A feminist ethical commitment to decolonizing knowledge production relates to a belief that researchers should be critically aware of the ways in which histories of colonialism around the world have fundamentally shaped the production of knowledge about the world.
Historically, knowledge production has been central to enabling colonialism by creating racial and gendered hierarchies of power that have led to the oppression of peoples and the appropriation of land and resources through various forms of violence. Colonial relations of power continue to be manifested in contemporary global inequalities in political, economic and socio-cultural terms, that are in turn reflected in hierarchies in contemporary knowledge production systems.
Decolonizing knowledge production involves interrogating, actively dismantling and seeking to move beyond colonial modes of knowledge production, including by:
In her book, ‘Decolonizing Methodologies: Research and Indigenous Peoples’ Linda Tuhiwai-Smith draws attention to the impact of colonial knowledge production on indigenous peoples (2012, p. 31). Decolonial knowledge production for Tuhiwai-Smith involves “a recovery of ourselves, an analysis of colonialism, and a struggle for self-determination” (2012, p. 43). Questions asked by indigenous communities in challenging racist practices and attitudes, ethnocentric assumptions and exploitative research include:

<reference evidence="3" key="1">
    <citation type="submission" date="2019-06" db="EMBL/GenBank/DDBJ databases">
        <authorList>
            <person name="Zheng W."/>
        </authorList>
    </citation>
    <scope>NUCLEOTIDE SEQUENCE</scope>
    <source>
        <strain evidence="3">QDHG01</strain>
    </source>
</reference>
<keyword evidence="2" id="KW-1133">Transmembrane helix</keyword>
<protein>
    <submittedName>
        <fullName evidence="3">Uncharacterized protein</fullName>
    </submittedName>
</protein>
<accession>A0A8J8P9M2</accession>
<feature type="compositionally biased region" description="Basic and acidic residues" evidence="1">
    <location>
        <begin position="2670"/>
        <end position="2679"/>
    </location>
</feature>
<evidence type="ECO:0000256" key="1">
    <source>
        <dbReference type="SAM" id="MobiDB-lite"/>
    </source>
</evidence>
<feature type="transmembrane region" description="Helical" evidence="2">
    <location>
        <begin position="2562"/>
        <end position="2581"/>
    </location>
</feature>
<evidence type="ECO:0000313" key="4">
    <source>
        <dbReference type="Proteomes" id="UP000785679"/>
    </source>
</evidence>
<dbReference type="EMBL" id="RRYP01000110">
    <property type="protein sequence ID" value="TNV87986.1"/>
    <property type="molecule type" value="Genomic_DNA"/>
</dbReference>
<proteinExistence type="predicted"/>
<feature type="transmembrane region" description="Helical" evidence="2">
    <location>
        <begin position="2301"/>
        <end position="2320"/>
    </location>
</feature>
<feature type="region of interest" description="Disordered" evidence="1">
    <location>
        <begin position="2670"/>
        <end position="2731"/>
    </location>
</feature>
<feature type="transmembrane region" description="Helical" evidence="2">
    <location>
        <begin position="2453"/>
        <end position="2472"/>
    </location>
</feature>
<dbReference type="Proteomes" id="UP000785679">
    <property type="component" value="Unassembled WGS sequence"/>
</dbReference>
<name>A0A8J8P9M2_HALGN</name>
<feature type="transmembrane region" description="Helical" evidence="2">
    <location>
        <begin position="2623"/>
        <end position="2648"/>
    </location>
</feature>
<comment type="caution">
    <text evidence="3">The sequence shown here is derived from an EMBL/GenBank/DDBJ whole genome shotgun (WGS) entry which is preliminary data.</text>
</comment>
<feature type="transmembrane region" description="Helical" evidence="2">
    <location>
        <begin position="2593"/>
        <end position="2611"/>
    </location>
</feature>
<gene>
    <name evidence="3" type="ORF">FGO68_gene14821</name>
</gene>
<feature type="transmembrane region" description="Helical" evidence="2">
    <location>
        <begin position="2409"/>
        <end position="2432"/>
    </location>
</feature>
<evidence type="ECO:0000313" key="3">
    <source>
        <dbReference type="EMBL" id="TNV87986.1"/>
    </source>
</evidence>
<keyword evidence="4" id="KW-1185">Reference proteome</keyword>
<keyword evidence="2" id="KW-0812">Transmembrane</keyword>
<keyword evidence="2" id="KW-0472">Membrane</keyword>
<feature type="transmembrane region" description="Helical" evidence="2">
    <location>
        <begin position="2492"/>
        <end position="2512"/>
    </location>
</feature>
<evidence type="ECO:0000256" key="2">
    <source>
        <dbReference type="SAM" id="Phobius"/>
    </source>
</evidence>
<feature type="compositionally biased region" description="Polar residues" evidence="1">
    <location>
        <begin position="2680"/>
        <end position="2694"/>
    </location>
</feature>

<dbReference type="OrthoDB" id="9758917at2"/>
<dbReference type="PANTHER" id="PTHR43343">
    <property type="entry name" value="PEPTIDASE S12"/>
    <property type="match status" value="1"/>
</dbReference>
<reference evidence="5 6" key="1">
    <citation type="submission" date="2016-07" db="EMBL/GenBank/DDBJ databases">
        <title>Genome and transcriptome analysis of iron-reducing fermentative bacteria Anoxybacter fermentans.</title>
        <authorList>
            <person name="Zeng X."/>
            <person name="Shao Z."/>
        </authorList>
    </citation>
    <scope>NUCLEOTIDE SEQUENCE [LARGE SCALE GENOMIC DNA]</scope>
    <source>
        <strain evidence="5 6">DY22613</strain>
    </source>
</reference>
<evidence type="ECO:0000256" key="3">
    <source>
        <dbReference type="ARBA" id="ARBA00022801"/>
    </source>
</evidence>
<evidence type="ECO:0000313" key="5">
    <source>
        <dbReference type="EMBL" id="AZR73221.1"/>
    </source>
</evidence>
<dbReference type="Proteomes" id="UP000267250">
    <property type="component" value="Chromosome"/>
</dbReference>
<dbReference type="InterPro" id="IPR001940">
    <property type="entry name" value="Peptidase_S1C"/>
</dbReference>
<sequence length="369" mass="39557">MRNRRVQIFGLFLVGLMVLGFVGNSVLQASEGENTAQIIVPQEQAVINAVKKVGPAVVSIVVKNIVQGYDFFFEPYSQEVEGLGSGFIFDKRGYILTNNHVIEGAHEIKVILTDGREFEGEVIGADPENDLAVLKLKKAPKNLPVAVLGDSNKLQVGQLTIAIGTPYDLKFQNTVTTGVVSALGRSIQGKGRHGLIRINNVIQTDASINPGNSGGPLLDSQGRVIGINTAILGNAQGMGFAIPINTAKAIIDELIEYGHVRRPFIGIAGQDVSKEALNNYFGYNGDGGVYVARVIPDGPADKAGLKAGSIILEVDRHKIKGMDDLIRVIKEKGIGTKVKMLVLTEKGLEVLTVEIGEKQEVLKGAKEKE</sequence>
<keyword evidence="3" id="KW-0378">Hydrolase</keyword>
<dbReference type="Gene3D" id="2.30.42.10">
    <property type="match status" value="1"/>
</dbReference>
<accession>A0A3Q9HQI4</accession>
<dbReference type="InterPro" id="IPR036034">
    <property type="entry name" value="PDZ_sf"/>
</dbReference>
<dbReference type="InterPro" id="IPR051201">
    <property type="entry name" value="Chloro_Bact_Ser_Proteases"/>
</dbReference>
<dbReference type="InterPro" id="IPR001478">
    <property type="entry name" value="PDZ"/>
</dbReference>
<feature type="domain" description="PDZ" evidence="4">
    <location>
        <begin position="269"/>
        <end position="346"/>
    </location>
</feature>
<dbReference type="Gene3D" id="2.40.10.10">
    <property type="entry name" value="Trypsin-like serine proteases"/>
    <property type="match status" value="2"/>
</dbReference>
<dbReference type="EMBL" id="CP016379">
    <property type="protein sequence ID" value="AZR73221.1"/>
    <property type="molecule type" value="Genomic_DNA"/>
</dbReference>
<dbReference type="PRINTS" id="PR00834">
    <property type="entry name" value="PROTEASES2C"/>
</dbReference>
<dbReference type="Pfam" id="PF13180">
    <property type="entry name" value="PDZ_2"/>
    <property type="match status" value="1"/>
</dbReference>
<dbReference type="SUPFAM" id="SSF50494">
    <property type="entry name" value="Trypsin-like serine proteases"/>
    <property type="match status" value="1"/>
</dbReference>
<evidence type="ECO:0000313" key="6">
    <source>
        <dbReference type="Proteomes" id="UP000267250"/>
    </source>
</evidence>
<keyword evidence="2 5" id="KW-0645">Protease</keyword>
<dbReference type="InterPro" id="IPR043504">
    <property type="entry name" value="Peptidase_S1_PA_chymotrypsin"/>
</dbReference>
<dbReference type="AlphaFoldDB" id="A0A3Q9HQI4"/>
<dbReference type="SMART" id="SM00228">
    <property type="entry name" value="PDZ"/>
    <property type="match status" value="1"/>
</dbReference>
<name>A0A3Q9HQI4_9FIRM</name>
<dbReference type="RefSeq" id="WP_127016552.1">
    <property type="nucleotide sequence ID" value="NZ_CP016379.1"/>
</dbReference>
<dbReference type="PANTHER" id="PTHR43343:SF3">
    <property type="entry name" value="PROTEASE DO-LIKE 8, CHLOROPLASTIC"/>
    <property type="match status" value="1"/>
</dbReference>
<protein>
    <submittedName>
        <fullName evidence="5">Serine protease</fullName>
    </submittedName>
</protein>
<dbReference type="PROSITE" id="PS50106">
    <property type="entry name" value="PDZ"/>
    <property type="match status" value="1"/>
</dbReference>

Tuhiwai-Smith highlights various dimensions of decolonizing knowledge production:
• What are the underlying assumptions about knowledge (who gets to create it, and who is merely defined by it), of your research project? What are the historical and contemporary power relations that are revealed in your approach to research and writing?
• How are you as a researcher positioned to address coloniality and de-colonize relations in your research process?
• What are the ways that your research participants and research context challenge the underlying theoretical or methodological assumptions that shape your research project?
• Is there cross-cultural interaction in your research project? What are the challenges that arise from this?
• Are there voices, histories, bodies, forms of expression, and forms of knowledge that are absent or silenced in your research project? Why are they silenced and how can they be enabled to speak?
• How do your citation practices serve an ethic of decolonisation?
• How is your research accountable to the individuals and communities that you are researching?